Grief: Processing Loss and Making Meaning

Written by Emily Phan, LMFT

This year has been remarkable, beginning with  hope as most New Years do, but followed by unprecedented global suffering and trauma. At the beginning of the year, a loved one mentioned to me that they already felt “off”, somewhat defeated,  and coined 2020 as “the year of death”. This caught me off guard and I was surprised by her candidness with such a negative catch phrase at the start of the new year, but it did not take long before her premonition, or even just her early observation, seemed to become even more true than she imagined. 

Grief is often talked about as occurring in stages, and while I believe that most of the stages are true representations of our emotions and responses, I think that it is often more accurate for us to think about grief as moments. Grief is not linear; we do not move from one stage to the next, but so often we experience moments of grief’s emotions in a more fluid manner.

Denial, anger, bargaining, depression, acceptance. Sometimes, we experience more than one of these stages in the same breath. We may have a moment of acceptance and then be completely confused when we start to feel denial once again. Time may start to help us heal and then seemingly out of nowhere we have a triggering thought, feeling, or memory that can catapult us back into a bargaining phase all over again.

While grief is common in outpatient therapy, this year it has been a more frequent companion during sessions. Many people seem to find comfort in areas of faith and holding on to their belief that their loved one is in a better place, with no pain and in the hands of their Creator. Some individuals may find peace in their cherished memories, and by challenging themselves to live up to the example of the person who passed; honoring them through intentional actions or picking up where they left off. It can be helpful to remember how your loved one would want you to continue on in your life without feeling stuck in past moments.

Where does the individual who experiences the loss of an abuser, or at minimum the loss of an unkind person, fit into grief? Complicated emotions and inner conflict can arise when the deceased is someone who does not seem to be deserving of your grief. It is incredibly important in this moment to be kind to yourself; give yourself grace and remember that there is no right or wrong way to grieve. Each relationship is different and grief can therefore be different in every relationship. It may feel confusing to feel loss for someone who was cruel, it can be just as confusing to feel relief when someone dies, even when that person made your life more difficult.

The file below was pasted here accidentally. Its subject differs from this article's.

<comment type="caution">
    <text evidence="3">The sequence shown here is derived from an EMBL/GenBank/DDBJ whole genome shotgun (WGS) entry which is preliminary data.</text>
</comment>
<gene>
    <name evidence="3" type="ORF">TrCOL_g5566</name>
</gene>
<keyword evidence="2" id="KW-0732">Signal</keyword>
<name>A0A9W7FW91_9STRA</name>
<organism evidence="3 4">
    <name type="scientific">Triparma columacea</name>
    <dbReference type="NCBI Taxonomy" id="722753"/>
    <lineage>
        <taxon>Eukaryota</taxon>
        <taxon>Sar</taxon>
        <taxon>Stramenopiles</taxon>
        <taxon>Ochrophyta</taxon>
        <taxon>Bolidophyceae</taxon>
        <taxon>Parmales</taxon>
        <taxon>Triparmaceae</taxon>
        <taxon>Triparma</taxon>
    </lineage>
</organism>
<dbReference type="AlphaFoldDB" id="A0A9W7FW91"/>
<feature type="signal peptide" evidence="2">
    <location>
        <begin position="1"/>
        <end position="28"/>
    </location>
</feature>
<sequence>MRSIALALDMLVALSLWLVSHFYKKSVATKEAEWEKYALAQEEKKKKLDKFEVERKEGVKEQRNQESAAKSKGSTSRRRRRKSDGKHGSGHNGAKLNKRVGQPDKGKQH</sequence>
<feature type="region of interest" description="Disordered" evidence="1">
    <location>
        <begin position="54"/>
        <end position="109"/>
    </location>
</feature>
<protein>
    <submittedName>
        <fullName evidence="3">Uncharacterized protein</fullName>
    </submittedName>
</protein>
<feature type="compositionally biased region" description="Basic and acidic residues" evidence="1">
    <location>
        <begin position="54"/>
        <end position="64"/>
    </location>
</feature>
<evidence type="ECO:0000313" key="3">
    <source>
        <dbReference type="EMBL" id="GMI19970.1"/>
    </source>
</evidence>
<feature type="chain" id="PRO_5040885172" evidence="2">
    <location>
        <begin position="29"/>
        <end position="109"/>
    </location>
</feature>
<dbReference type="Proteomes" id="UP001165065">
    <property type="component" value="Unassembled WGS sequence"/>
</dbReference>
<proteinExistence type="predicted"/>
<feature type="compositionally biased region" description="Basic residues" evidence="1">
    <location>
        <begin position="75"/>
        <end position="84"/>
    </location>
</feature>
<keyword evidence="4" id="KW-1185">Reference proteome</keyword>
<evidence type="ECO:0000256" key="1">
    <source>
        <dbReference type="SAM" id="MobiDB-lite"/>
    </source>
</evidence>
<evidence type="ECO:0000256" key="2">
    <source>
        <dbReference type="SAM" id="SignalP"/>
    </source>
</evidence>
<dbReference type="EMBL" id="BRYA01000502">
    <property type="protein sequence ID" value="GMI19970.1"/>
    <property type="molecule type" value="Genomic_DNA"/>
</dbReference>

It is ok to let go of the external pressure to respond in a particular “right” way. You may have moments of remorse because death signals finality and the end of any possibility of reconciliation with the person who hurt you. There is a saying to not speak ill of the dead, but the tendency in most cultures moves to the extreme by glorifying the dead and forgetting or dismissing all of their misgivings and shortfalls. It is ok to remember someone in their death in the same way that they lived their life. This honesty does not have to create a sense of resentment and bitterness, but it can be freeing to speak the truth and then to learn from it.

To remember how someone made you feel can create change in how you make others feel; intentionally being kind to others, when you experienced the deceased as intentionally cruel. Recognize that other people may have had a different experience with the person who passed and accept that as their truth without it taking away from yours. It is ok to have an atypical response to the loss of an atypical relationship.

In this “year of death”, cherishing the moments of positivity and joy can still bring a sense of that “anticipated promise” you felt at the start of 2020. Finding light in small things and in relationships with the people around you can be a saving grace. Focus on what you CAN do in situations instead of feeling overwhelmed by what you can’t do; what you can control versus what is out of your control; what is certain in a world of uncertainty. Be kind to yourself.  

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